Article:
Chapman case may go to jury Thursday 

AMANDA SABGA/Staff photo Wayne Chapman, 71, is seen on the second day of his trial at Middlesex Superior Court in Woburn. 8/6/19

WOBURN — Jurors could begin deliberations Thursday in a lewdness case involving Wayne Chapman, an elderly, convicted child rapist charged with repeatedly exposing himself to workers in the healthcare unit at MCI-Shirley, a state prison. 

Numerous nursing workers and correctional officers testified that Chapman, 71, exposed himself and masturbated in front of them June 3 and June 4, 2018. The alleged incidents occurred in the health services unit at MCI-Shirley.

Before the prosecution rested early Wednesday afternoon, Assistant District Attorney Emily Jackson presented various video clips to jurors taken from prison surveillance cameras in the unit. 

Chapman's attorney Melissa Devore began her defense, which involved showing some four hours of prison surveillance video for the jury in Middlesex Superior Court. Chapman suffers from Parkinson's disease, diabetes, incontinence and other health issues resulting in his placement in the prison's health services unit. 

Chapman was indicted on charges of open and gross lewdness and wanton and lascivious acts. His trial in Superior Court opened Monday and he remains held on $25,000 bail. 

He has previously admitted to sexually abusing as many as 100 boys in the United States and Canada, starting when he was a child himself. He is also the longtime suspect in the 1976 disappearance of Andy Puglisi, 10, of Lawrence.

After the prosecution rested Wednesday, Devore unsuccessfully attempted to get the charges against Chapman dismissed before the case was sent to the jury for deliberation. 

Devore argued Chapman did not expose himself but was intentionally left half naked (without pants) in his room in the health services unit. Chapman, she said, has significant mobility issues and struggles to complete even basic tasks. 

She told Judge Maureen Hogan the prosecution "had not met its burden" and "a reasonable person would not have been shocked or alarmed" by Chapman's actions. 

However, in response, Jackson said Chapman, despite warnings from the nursing staff and correctional officers, did "not take reasonable measures to secure his privacy."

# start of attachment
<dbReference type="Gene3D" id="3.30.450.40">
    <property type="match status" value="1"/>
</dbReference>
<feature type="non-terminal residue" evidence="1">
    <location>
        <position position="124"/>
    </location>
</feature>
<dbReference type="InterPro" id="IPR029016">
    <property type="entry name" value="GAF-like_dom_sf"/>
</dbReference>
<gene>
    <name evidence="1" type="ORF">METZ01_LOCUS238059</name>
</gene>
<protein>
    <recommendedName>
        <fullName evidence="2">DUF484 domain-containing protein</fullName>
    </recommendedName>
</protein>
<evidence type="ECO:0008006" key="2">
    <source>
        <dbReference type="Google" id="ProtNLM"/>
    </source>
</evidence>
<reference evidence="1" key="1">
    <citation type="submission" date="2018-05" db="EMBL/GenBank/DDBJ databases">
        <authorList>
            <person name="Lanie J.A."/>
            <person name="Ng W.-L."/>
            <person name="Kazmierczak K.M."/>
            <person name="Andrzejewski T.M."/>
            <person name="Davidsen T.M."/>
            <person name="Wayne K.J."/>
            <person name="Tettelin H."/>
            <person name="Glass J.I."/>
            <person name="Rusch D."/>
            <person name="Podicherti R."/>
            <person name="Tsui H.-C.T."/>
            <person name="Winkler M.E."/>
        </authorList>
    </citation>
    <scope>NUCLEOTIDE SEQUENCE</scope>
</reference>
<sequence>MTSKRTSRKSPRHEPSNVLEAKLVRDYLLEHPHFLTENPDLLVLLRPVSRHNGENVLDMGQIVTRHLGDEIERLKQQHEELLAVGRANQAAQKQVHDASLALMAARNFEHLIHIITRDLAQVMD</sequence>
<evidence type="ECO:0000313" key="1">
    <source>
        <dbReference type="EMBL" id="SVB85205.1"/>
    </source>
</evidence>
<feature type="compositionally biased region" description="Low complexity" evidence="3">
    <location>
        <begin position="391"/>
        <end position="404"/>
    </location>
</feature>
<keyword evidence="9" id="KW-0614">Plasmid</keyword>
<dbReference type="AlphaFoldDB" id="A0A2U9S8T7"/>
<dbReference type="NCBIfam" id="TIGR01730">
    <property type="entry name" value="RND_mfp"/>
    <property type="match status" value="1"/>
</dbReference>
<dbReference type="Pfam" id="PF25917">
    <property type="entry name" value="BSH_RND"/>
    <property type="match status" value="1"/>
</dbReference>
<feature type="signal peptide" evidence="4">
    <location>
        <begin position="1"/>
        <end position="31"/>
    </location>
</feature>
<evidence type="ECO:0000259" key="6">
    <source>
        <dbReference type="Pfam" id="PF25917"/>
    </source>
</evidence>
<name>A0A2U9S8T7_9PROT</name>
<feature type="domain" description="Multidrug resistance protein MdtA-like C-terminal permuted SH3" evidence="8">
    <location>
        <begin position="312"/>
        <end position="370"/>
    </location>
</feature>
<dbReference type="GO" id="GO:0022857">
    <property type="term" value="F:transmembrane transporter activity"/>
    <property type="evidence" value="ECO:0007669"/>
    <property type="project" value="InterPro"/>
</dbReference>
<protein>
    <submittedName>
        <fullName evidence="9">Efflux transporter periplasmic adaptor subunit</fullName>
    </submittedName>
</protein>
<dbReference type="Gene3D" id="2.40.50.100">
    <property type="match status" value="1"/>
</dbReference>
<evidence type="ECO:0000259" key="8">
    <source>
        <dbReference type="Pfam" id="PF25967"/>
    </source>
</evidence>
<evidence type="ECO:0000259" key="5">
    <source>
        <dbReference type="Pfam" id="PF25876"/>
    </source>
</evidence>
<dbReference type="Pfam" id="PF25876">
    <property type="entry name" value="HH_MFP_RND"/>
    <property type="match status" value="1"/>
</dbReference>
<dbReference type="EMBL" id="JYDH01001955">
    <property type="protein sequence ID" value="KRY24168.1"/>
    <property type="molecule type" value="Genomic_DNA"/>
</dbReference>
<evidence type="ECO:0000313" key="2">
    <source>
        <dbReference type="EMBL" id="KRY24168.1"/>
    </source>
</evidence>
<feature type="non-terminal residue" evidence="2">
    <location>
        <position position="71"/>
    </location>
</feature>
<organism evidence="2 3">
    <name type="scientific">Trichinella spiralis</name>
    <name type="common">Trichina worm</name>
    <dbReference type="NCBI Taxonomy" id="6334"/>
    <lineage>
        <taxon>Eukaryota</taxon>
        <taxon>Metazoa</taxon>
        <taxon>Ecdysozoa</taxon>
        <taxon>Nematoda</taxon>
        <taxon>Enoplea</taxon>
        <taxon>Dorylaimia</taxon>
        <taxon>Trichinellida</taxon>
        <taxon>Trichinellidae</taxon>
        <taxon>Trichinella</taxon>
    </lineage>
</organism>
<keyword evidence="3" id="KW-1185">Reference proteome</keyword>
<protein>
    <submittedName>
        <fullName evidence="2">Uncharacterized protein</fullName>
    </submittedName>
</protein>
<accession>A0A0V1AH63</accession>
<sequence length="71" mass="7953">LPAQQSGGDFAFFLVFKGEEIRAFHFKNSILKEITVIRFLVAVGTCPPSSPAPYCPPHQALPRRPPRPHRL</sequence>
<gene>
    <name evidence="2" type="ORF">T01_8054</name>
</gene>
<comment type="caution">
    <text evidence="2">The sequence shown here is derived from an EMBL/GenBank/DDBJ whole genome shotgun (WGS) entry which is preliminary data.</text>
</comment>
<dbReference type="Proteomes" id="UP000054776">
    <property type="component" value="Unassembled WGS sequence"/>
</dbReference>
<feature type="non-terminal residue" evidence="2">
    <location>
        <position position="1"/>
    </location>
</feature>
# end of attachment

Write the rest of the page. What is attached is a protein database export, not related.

She said "over and over and over he was told to cover up." But instead, he made himself "more and more exposed." 

Hogan ruled the prosecution's evidence was sufficient to present to the jury. She specifically pointed to Tuesday's testimony from a female correctional officer, who testified Chapman exposed himself to her. 

The correctional officer, who was assigned to the health services unit, said she was in "shock, disbelief, disgust."

Chapman has been brought into court every day in a wheelchair. He wears beige prison scrubs with the letters "DOC" stamped on the back of his shirt.

During opening statements, while a prosecutor detailed Chapman's alleged crimes, the grey-haired and bearded man kept his head down.

There have been no indications Chapman will testify in his own defense. 

Chapman's history in Lawrence dates back more than four decades.

In 1975, he was convicted of raping two boys in Lawrence.

He also remains the prime suspect in the disappearance of Puglisi, who vanished from a South Lawrence swimming pool Aug. 21, 1976.

Chapman became eligible for release from state prison May 21, 2018, when two qualified examiners — Dr. Gregg Belle and Dr. Katrin Rouse Weir — said he is too old and sick to re-offend.

If and when he's released, Chapman will have to go to a facility that can manage his deteriorating health as he cannot live independently, another of his defense attorneys, Eric Tennen, said previously.

Chapman would need a specialized facility that can accommodate his daily medical needs, Tennen said.

Follow staff reporter Jill Harmacinski on Twitter @EagleTribJill.